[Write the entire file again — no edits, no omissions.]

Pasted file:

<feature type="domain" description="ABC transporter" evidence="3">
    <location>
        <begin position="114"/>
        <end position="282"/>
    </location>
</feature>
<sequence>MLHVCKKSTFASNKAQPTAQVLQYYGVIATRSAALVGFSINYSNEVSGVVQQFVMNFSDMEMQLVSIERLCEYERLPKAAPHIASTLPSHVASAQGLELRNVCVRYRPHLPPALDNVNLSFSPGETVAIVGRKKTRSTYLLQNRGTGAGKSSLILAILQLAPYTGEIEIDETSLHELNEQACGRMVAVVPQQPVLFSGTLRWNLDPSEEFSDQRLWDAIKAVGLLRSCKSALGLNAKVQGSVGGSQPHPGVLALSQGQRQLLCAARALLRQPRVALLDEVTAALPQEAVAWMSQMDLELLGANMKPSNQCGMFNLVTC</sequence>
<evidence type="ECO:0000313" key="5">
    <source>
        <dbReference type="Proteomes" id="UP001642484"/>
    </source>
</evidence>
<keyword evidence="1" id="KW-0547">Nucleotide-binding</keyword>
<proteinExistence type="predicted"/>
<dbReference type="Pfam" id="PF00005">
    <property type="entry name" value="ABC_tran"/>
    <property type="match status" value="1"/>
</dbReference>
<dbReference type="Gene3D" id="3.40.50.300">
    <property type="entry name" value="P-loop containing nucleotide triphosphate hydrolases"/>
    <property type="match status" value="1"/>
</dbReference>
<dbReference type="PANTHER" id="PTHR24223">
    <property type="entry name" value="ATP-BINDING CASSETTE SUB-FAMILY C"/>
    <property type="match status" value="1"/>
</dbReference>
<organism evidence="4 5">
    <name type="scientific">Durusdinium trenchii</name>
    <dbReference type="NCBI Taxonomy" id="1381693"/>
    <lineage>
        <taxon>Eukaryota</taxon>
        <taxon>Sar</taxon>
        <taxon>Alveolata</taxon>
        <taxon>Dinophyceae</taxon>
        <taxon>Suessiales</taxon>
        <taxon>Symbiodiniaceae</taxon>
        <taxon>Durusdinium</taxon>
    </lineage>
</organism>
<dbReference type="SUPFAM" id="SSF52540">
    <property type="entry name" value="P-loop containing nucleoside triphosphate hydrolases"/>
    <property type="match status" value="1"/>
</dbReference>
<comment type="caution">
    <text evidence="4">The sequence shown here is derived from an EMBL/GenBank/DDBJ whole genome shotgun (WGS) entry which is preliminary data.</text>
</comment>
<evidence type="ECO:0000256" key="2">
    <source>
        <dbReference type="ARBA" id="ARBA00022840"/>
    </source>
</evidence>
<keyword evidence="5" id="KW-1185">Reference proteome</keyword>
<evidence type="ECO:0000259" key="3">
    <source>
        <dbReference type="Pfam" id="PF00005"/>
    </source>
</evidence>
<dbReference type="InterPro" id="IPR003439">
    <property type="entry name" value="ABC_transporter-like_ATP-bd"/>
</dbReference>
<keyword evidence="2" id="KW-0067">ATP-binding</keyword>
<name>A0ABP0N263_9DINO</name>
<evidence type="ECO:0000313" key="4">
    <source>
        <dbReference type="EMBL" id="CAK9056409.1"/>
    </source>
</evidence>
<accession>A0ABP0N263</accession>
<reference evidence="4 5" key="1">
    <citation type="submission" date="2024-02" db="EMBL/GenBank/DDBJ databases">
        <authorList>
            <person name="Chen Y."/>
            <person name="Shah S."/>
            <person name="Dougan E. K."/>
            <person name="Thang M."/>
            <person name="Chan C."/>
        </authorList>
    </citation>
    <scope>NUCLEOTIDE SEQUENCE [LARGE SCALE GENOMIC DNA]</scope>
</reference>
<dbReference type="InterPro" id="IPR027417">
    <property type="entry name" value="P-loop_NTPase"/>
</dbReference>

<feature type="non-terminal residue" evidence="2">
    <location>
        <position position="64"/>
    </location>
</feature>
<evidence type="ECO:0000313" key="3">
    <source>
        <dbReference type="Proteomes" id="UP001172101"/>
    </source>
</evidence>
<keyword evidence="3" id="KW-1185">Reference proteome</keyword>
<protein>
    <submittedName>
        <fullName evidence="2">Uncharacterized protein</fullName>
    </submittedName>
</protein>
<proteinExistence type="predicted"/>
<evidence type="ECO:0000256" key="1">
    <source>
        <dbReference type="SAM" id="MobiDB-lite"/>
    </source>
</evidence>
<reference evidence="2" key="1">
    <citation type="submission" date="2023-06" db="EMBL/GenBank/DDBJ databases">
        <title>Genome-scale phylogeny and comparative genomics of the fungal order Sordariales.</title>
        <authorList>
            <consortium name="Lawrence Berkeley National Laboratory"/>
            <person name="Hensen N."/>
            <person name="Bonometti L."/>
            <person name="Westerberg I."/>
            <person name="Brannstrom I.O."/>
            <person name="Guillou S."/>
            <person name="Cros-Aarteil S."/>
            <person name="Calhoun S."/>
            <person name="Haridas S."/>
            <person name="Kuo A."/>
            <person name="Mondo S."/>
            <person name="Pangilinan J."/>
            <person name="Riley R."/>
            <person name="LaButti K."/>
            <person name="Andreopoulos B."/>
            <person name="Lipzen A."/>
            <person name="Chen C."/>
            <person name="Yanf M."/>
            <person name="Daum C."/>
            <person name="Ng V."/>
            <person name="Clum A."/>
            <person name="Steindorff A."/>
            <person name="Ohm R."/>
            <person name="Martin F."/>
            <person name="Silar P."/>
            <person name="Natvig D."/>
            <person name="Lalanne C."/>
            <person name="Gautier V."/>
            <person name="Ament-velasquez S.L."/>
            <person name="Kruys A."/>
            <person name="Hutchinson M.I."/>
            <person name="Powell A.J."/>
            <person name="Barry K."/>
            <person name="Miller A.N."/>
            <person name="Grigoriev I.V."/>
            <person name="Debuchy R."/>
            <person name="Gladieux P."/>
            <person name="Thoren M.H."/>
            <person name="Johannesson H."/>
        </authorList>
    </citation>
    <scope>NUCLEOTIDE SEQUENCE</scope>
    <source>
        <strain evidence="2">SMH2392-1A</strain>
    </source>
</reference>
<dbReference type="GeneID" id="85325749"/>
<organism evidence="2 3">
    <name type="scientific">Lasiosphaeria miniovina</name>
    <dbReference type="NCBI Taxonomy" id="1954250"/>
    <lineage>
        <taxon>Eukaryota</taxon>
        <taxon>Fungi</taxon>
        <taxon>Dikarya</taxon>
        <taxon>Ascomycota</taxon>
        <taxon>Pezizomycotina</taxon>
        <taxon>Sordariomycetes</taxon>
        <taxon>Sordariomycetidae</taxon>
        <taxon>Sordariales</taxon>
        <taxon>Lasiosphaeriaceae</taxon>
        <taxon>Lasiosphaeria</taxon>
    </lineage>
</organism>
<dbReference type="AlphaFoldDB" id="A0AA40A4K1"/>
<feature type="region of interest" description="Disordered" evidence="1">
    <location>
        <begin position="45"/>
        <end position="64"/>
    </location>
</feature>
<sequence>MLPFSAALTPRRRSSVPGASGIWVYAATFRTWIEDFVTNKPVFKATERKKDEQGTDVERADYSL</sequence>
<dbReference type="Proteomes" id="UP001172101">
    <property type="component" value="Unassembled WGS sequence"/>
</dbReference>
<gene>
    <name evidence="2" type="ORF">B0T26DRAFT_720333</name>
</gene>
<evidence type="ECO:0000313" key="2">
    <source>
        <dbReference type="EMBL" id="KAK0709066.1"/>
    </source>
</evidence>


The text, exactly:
<feature type="domain" description="ABC transporter" evidence="3">
    <location>
        <begin position="114"/>
        <end position="282"/>
    </location>
</feature>
<sequence>MLHVCKKSTFASNKAQPTAQVLQYYGVIATRSAALVGFSINYSNEVSGVVQQFVMNFSDMEMQLVSIERLCEYERLPKAAPHIASTLPSHVASAQGLELRNVCVRYRPHLPPALDNVNLSFSPGETVAIVGRKKTRSTYLLQNRGTGAGKSSLILAILQLAPYTGEIEIDETSLHELNEQACGRMVAVVPQQPVLFSGTLRWNLDPSEEFSDQRLWDAIKAVGLLRSCKSALGLNAKVQGSVGGSQPHPGVLALSQGQRQLLCAARALLRQPRVALLDEVTAALPQEAVAWMSQMDLELLGANMKPSNQCGMFNLVTC</sequence>
<evidence type="ECO:0000313" key="5">
    <source>
        <dbReference type="Proteomes" id="UP001642484"/>
    </source>
</evidence>
<keyword evidence="1" id="KW-0547">Nucleotide-binding</keyword>
<proteinExistence type="predicted"/>
<dbReference type="Pfam" id="PF00005">
    <property type="entry name" value="ABC_tran"/>
    <property type="match status" value="1"/>
</dbReference>
<dbReference type="Gene3D" id="3.40.50.300">
    <property type="entry name" value="P-loop containing nucleotide triphosphate hydrolases"/>
    <property type="match status" value="1"/>
</dbReference>
<dbReference type="PANTHER" id="PTHR24223">
    <property type="entry name" value="ATP-BINDING CASSETTE SUB-FAMILY C"/>
    <property type="match status" value="1"/>
</dbReference>
<organism evidence="4 5">
    <name type="scientific">Durusdinium trenchii</name>
    <dbReference type="NCBI Taxonomy" id="1381693"/>
    <lineage>
        <taxon>Eukaryota</taxon>
        <taxon>Sar</taxon>
        <taxon>Alveolata</taxon>
        <taxon>Dinophyceae</taxon>
        <taxon>Suessiales</taxon>
        <taxon>Symbiodiniaceae</taxon>
        <taxon>Durusdinium</taxon>
    </lineage>
</organism>
<dbReference type="SUPFAM" id="SSF52540">
    <property type="entry name" value="P-loop containing nucleoside triphosphate hydrolases"/>
    <property type="match status" value="1"/>
</dbReference>
<comment type="caution">
    <text evidence="4">The sequence shown here is derived from an EMBL/GenBank/DDBJ whole genome shotgun (WGS) entry which is preliminary data.</text>
</comment>
<evidence type="ECO:0000256" key="2">
    <source>
        <dbReference type="ARBA" id="ARBA00022840"/>
    </source>
</evidence>
<keyword evidence="5" id="KW-1185">Reference proteome</keyword>
<evidence type="ECO:0000259" key="3">
    <source>
        <dbReference type="Pfam" id="PF00005"/>
    </source>
</evidence>
<dbReference type="InterPro" id="IPR003439">
    <property type="entry name" value="ABC_transporter-like_ATP-bd"/>
</dbReference>
<keyword evidence="2" id="KW-0067">ATP-binding</keyword>
<name>A0ABP0N263_9DINO</name>
<evidence type="ECO:0000313" key="4">
    <source>
        <dbReference type="EMBL" id="CAK9056409.1"/>
    </source>
</evidence>
<accession>A0ABP0N263</accession>
<reference evidence="4 5" key="1">
    <citation type="submission" date="2024-02" db="EMBL/GenBank/DDBJ databases">
        <authorList>
            <person name="Chen Y."/>
            <person name="Shah S."/>
            <person name="Dougan E. K."/>
            <person name="Thang M."/>
            <person name="Chan C."/>
        </authorList>
    </citation>
    <scope>NUCLEOTIDE SEQUENCE [LARGE SCALE GENOMIC DNA]</scope>
</reference>
<dbReference type="InterPro" id="IPR027417">
    <property type="entry name" value="P-loop_NTPase"/>
</dbReference>

<feature type="non-terminal residue" evidence="2">
    <location>
        <position position="64"/>
    </location>
</feature>
<evidence type="ECO:0000313" key="3">
    <source>
        <dbReference type="Proteomes" id="UP001172101"/>
    </source>
</evidence>
<keyword evidence="3" id="KW-1185">Reference proteome</keyword>
<protein>
    <submittedName>
        <fullName evidence="2">Uncharacterized protein</fullName>
    </submittedName>
</protein>
<proteinExistence type="predicted"/>
<evidence type="ECO:0000256" key="1">
    <source>
        <dbReference type="SAM" id="MobiDB-lite"/>
    </source>
</evidence>
<reference evidence="2" key="1">
    <citation type="submission" date="2023-06" db="EMBL/GenBank/DDBJ databases">
        <title>Genome-scale phylogeny and comparative genomics of the fungal order Sordariales.</title>
        <authorList>
            <consortium name="Lawrence Berkeley National Laboratory"/>
            <person name="Hensen N."/>
            <person name="Bonometti L."/>
            <person name="Westerberg I."/>
            <person name="Brannstrom I.O."/>
            <person name="Guillou S."/>
            <person name="Cros-Aarteil S."/>
            <person name="Calhoun S."/>
            <person name="Haridas S."/>
            <person name="Kuo A."/>
            <person name="Mondo S."/>
            <person name="Pangilinan J."/>
            <person name="Riley R."/>
            <person name="LaButti K."/>
            <person name="Andreopoulos B."/>
            <person name="Lipzen A."/>
            <person name="Chen C."/>
            <person name="Yanf M."/>
            <person name="Daum C."/>
            <person name="Ng V."/>
            <person name="Clum A."/>
            <person name="Steindorff A."/>
            <person name="Ohm R."/>
            <person name="Martin F."/>
            <person name="Silar P."/>
            <person name="Natvig D."/>
            <person name="Lalanne C."/>
            <person name="Gautier V."/>
            <person name="Ament-velasquez S.L."/>
            <person name="Kruys A."/>
            <person name="Hutchinson M.I."/>
            <person name="Powell A.J."/>
            <person name="Barry K."/>
            <person name="Miller A.N."/>
            <person name="Grigoriev I.V."/>
            <person name="Debuchy R."/>
            <person name="Gladieux P."/>
            <person name="Thoren M.H."/>
            <person name="Johannesson H."/>
        </authorList>
    </citation>
    <scope>NUCLEOTIDE SEQUENCE</scope>
    <source>
        <strain evidence="2">SMH2392-1A</strain>
    </source>
</reference>
<dbReference type="GeneID" id="85325749"/>
<organism evidence="2 3">
    <name type="scientific">Lasiosphaeria miniovina</name>
    <dbReference type="NCBI Taxonomy" id="1954250"/>
    <lineage>
        <taxon>Eukaryota</taxon>
        <taxon>Fungi</taxon>
        <taxon>Dikarya</taxon>
        <taxon>Ascomycota</taxon>
        <taxon>Pezizomycotina</taxon>
        <taxon>Sordariomycetes</taxon>
        <taxon>Sordariomycetidae</taxon>
        <taxon>Sordariales</taxon>
        <taxon>Lasiosphaeriaceae</taxon>
        <taxon>Lasiosphaeria</taxon>
    </lineage>
</organism>
<dbReference type="AlphaFoldDB" id="A0AA40A4K1"/>
<feature type="region of interest" description="Disordered" evidence="1">
    <location>
        <begin position="45"/>
        <end position="64"/>
    </location>
</feature>
<sequence>MLPFSAALTPRRRSSVPGASGIWVYAATFRTWIEDFVTNKPVFKATERKKDEQGTDVERADYSL</sequence>
<dbReference type="Proteomes" id="UP001172101">
    <property type="component" value="Unassembled WGS sequence"/>
</dbReference>
<gene>
    <name evidence="2" type="ORF">B0T26DRAFT_720333</name>
</gene>
<evidence type="ECO:0000313" key="2">
    <source>
        <dbReference type="EMBL" id="KAK0709066.1"/>
    </source>
</evidence>